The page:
OTTAWA, Ont. — Haiti will have to wait.
U.S. Secretary of State Antony Blinken and Canadian Foreign Affairs Minister Mélanie Joly met in Ottawa Thursday where they hemmed and hawed on sending forces to clear gangs from Port-au-Prince’s streets, a security issue both leaders say must be addressed before drawing up plans for a humanitarian corridor.
“Our countries have been working very closely together to do a few things to try to cut this insecurity knot and deal with a gang problem,” Blinken said of the worsening security situation.
During an afternoon press conference, the leaders rallied international support for Haiti and the county’s national police, but neither signaled interest in leading a foreign intervention in the deteriorating country.
Joly was direct, “Haiti needs us.”
Blinken is in the Canadian capital on his first in-person visit to the country as Secretary of State. He told reporters it’s technically his second visit because his first was virtual back in February 2021.
Canada is the last G-7 country Blinken has stepped foot in, despite it being the closest.
Canada announced ahead of Blinken’s arrival on Thursday that a fact-finding team has arrived in the country as part of an “assessment mission” to evaluate the country’s security and humanitarian needs.
A senior Canadian government official not authorized to speak publicly on the mission told POLITICO the team has no hard deadline but will be on a short-term expedition.
The news comes nearly two weeks after the U.S. and Canada sent a shipment of armored vehicles and supplies to the country to help police forces fight armed gangs.
Haiti’s Prime Minister Ariel Henry had requested help from members of the United Nations earlier this month for “specialized armed forces” to intervene.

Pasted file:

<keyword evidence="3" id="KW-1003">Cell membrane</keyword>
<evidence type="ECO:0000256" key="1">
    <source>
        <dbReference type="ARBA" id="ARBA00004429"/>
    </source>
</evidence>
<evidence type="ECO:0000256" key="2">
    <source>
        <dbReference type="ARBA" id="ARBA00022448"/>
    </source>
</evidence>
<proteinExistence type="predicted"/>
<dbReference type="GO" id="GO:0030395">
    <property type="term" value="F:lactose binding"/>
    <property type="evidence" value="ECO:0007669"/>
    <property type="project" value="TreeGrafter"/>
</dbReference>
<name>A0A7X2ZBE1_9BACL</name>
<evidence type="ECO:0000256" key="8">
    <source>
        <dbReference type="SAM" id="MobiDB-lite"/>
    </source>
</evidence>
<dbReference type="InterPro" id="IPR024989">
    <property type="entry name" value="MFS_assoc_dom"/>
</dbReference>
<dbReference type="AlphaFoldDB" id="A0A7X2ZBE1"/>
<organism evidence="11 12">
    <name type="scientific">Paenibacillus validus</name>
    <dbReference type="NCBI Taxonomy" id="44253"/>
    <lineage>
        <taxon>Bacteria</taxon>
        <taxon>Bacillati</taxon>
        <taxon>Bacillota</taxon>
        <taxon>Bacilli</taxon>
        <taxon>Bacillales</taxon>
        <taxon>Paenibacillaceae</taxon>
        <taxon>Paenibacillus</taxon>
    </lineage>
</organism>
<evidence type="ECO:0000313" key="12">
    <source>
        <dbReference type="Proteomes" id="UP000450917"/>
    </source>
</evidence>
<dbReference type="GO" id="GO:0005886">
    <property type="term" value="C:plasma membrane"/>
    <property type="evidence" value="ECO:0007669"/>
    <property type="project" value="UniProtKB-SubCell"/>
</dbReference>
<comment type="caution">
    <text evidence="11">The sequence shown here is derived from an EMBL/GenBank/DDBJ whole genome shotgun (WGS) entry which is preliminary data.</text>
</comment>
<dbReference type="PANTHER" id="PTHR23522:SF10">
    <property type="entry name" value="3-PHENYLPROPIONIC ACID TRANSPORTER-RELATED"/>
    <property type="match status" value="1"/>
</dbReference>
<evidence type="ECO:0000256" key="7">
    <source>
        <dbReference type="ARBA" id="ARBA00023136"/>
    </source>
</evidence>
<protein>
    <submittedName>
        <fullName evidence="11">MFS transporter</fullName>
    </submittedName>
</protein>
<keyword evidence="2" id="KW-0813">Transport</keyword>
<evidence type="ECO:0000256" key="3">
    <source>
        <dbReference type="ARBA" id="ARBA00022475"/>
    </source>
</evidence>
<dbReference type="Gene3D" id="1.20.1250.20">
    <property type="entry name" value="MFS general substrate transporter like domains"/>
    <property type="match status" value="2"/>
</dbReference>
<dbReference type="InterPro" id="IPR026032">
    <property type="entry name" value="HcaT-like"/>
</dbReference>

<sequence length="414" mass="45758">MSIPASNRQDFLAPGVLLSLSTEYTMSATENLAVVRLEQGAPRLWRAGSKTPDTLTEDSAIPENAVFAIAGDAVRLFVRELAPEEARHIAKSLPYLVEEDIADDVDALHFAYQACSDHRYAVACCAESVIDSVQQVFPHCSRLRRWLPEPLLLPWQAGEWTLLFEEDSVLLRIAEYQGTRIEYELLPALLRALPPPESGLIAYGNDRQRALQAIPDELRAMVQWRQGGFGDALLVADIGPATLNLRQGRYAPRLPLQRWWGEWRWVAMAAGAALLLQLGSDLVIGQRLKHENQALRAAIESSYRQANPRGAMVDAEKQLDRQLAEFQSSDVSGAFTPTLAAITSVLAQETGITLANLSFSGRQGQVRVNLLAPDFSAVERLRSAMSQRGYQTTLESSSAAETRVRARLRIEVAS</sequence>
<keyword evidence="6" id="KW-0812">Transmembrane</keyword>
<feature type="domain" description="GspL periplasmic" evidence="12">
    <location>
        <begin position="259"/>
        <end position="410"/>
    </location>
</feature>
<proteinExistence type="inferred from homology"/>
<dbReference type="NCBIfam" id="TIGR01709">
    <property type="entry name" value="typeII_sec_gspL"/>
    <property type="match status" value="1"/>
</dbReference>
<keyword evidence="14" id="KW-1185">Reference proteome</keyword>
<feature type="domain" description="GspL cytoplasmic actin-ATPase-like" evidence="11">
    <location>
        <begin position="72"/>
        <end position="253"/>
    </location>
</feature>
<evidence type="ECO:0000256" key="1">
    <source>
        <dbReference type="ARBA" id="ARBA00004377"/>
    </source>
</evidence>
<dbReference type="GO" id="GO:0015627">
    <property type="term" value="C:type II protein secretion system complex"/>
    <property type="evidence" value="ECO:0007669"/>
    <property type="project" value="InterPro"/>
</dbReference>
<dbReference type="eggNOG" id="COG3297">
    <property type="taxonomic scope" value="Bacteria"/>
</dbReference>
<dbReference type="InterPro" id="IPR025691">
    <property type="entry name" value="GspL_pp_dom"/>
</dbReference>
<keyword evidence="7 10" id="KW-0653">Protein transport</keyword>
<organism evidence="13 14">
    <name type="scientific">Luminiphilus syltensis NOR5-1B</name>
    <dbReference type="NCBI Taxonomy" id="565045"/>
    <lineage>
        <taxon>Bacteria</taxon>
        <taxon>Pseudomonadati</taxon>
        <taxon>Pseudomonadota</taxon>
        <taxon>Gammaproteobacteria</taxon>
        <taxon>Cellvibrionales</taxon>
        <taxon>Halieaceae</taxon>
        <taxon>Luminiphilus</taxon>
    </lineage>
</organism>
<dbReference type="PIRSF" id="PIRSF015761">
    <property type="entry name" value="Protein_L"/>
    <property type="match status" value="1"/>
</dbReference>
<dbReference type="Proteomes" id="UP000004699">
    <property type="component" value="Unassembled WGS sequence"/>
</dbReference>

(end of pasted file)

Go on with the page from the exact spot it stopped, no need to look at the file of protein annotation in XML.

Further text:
Henry’s government is unpopular — and his requests for help have been met with wariness from the international community, including President Joe Biden.
Biden has been reluctant to commit U.S. troops to Haiti, a country with a long and fraught history with foreign intervention.
Armed gangs have blocked access to Haiti’s main fuel terminal, causing shortages. Food prices have also skyrocketed with nearly five million people facing hunger, according to the United Nations, including 1.8 million people at a “catastrophic” level.
The country is also facing a cholera outbreak after going three years without any reported cases.
Joly and Blinken discussed sanctions as an avenue to alleviate the security situation in Haiti.
“I think one of the things that we haven’t done when it comes to Haiti in the past, over the decades of Canada being involved in Haiti, is really sanctioning the people that are at the core of the financing of these gangs,” said Joly.
The United Nations approved a sanctions package last week targeting the criminal gangs that have taken control of the main fuel terminal in Haiti’s capital and have blocked access.
Joly’s endorsement of additional sanctions raises questions about Canada’s ability to enforce them.
Ottawa has added at least 1,800 individuals and entities related to Russian President Vladimir Putin’s war in Ukraine since February.
The killing of Mahsa Amini in Iran prompted Canada to expand its sanctions against the Iranian government, and subsequently create a dedicated team in Joly’s department, with help from a C$76-million injection, tasked with enforcing them.
The sanctions team funding is less than the C$40 million that Canada has given to Haiti’s National Police Academy since the beginning of the year.
The topic is expected to follow Blinken to Montreal, the second and last stop of his two-day trip to Canada. Quebec is home to the country’s largest Haitian population.
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